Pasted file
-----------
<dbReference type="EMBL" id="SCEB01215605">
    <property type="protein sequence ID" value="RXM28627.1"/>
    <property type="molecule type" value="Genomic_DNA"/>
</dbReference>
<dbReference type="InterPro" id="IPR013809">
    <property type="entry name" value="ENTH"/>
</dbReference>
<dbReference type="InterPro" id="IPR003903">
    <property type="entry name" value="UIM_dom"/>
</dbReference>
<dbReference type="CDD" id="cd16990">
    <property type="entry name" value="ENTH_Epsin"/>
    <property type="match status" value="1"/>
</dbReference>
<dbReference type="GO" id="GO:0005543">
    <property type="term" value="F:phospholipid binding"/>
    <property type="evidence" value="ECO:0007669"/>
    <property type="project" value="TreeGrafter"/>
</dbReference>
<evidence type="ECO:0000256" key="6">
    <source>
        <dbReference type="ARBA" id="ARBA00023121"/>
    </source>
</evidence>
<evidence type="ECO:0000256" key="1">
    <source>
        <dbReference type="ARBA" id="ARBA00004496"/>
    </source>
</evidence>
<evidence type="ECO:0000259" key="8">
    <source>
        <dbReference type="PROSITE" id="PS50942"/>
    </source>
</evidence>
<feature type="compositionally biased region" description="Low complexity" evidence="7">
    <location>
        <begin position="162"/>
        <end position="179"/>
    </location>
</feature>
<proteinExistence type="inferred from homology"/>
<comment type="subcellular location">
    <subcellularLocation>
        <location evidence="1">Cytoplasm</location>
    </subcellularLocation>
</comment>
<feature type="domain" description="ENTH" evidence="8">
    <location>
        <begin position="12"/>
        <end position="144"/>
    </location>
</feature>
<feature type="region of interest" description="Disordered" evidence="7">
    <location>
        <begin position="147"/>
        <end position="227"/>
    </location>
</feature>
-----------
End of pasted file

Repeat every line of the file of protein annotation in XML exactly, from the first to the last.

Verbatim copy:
<dbReference type="EMBL" id="SCEB01215605">
    <property type="protein sequence ID" value="RXM28627.1"/>
    <property type="molecule type" value="Genomic_DNA"/>
</dbReference>
<dbReference type="InterPro" id="IPR013809">
    <property type="entry name" value="ENTH"/>
</dbReference>
<dbReference type="InterPro" id="IPR003903">
    <property type="entry name" value="UIM_dom"/>
</dbReference>
<dbReference type="CDD" id="cd16990">
    <property type="entry name" value="ENTH_Epsin"/>
    <property type="match status" value="1"/>
</dbReference>
<dbReference type="GO" id="GO:0005543">
    <property type="term" value="F:phospholipid binding"/>
    <property type="evidence" value="ECO:0007669"/>
    <property type="project" value="TreeGrafter"/>
</dbReference>
<evidence type="ECO:0000256" key="6">
    <source>
        <dbReference type="ARBA" id="ARBA00023121"/>
    </source>
</evidence>
<evidence type="ECO:0000256" key="1">
    <source>
        <dbReference type="ARBA" id="ARBA00004496"/>
    </source>
</evidence>
<evidence type="ECO:0000259" key="8">
    <source>
        <dbReference type="PROSITE" id="PS50942"/>
    </source>
</evidence>
<feature type="compositionally biased region" description="Low complexity" evidence="7">
    <location>
        <begin position="162"/>
        <end position="179"/>
    </location>
</feature>
<proteinExistence type="inferred from homology"/>
<comment type="subcellular location">
    <subcellularLocation>
        <location evidence="1">Cytoplasm</location>
    </subcellularLocation>
</comment>
<feature type="domain" description="ENTH" evidence="8">
    <location>
        <begin position="12"/>
        <end position="144"/>
    </location>
</feature>
<feature type="region of interest" description="Disordered" evidence="7">
    <location>
        <begin position="147"/>
        <end position="227"/>
    </location>
</feature>